WORDS: AXEL E CATTON | PHOTOGRAPHY: ISAW
Over the past decade, many European events have tried to grow, attract wider – and younger – audiences and successfully expand their fields. Very few have succeeded, and one of the largest events of its kind in Europe is now the St Moritz Automobile Week in the Swiss Alps.
Let’s face it, if you have a classic GT or racer, the dream roads that come to mind are Alpine passes. A thought that event founder Kurt A Engelhorn and his team shared when they resurrected the Bernina Gran Turismo, an Alpine hillclimb up the 2253m high Bernina Pass. Pulling off any race event in notoriously super-exact Switzerland isn’t easy, but getting an entire Alpine pass closed to public traffic several times over a weekend is close to a miracle.
In 2014, Event organiser Florian Seidl and his team resurrected the Bernina GT, a race originally held in the late 1920s on exactly these roads. This year in its ninth running, the race attracts a formidable selection of pre- and post-war cars, racers, GT cars and sports cars. Seidl explains it is intentional to keep the net as wide as possible: “We don’t want to see a field of similar 1960s cars, but we want to experience the different looks, sounds and racing styles that these cars display.”
Attendance to the hillclimb is limited to 80 vehicles, cars and historic bikes, while spectators can find themselves their favourite spots for free along the 3.5-mile-long climb from La Rösa to the top at the Ospizio Bernina.
Last year, two more events had been added leading up to the BGT weekend, while this year Seidl’s team filled nine days. First up was the Kilomêtre Lancé, a 1km-long sprint on St Moritz airport’s landing strip. During the few hours that classic cars from all decades competed two-for-two in American drag-racing style, air traffic was suspended, with planes taking back the strip right after the race.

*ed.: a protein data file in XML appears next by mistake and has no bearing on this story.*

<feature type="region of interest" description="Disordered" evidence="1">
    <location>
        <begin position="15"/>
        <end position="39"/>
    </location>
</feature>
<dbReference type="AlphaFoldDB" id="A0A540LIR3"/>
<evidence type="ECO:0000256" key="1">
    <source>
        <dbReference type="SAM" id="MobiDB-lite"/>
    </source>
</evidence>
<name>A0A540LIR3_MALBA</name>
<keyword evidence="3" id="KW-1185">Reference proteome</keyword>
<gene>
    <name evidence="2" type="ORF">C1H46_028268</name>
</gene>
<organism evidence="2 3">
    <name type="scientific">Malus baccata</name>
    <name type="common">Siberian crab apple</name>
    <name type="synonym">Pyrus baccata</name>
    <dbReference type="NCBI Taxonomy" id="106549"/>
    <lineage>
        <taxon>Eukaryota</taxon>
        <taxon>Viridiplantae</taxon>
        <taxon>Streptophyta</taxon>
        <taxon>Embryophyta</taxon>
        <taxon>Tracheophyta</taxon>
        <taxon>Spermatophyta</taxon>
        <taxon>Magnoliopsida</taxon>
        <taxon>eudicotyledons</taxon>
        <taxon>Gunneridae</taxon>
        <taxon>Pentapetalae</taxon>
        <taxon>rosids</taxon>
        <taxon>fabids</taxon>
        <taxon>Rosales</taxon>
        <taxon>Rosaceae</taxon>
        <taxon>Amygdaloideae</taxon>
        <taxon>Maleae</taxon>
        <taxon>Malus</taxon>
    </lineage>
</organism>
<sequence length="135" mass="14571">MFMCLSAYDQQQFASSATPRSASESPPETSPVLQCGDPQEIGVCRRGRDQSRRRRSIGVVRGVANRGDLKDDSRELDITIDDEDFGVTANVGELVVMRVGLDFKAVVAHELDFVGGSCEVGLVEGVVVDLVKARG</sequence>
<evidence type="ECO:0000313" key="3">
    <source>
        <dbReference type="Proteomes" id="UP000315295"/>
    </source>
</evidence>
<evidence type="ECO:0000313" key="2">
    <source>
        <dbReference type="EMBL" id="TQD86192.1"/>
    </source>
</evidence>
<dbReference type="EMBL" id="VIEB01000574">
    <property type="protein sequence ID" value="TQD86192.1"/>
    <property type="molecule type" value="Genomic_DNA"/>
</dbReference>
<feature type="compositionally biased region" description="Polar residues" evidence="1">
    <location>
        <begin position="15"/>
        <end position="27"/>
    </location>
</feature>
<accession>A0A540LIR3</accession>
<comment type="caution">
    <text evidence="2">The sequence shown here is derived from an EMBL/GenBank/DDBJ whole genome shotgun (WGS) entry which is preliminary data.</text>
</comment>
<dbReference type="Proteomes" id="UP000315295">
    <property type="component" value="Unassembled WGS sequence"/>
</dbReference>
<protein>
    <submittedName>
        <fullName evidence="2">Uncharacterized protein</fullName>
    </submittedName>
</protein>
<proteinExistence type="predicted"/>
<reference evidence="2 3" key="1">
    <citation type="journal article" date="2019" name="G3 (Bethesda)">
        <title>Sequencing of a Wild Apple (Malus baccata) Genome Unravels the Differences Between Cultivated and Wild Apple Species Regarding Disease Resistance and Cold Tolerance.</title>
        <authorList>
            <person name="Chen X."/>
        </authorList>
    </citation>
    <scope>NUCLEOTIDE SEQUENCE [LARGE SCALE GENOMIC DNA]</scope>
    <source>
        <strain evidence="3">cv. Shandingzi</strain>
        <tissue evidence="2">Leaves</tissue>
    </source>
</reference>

“The location is fantastic,” says Auto und Technik Museum Sinsheim’s director Hermann Layher. He brought a variety of pre-war cars to the event, and isn’t shy of racing them in anger. Public favourite was the 1911 Blitzen-Benz, which Layher presented in streamliner form at the sprint and had his team rebody during the event to be ready for the hillclimb a week later.
New for 2022 were the Targa Poschiavo, a tour for pre-war cars actually heading into Italy and therefore technically in and out of the EU. For many owners of pre-war cars, this was a rare opportunity to use their car extensively on the road. Also great fun was the other new event, Super Stick Shift, a tour for manual-transmission super sports cars such as Lamborghini and Ferrari. In addition to a fabulous tour over Alpine passes, the drivers were competing in smaller stages for accuracy. Where else can you see Charles Morgan in a 1969 Plus 8 followed by a Ferrari F40?
The Motorsport Rendezvous is a concours d’elegance-style show on the lawn outside the St Moritz Kempinski hotel, presenting some of the greatest race cars of the past 100 years. But even these leave the field the next day to go on a tour, for spectators to see them in action.
Rounding off the many experiences over the nine days are an RM Sotheby’s auction as well as a number of symposia dealing with classic car topics and issues. The St Moritz Automobile Week is truly one of the most fascinating and fun classic car events in Europe. Access for spectators to all events is free.
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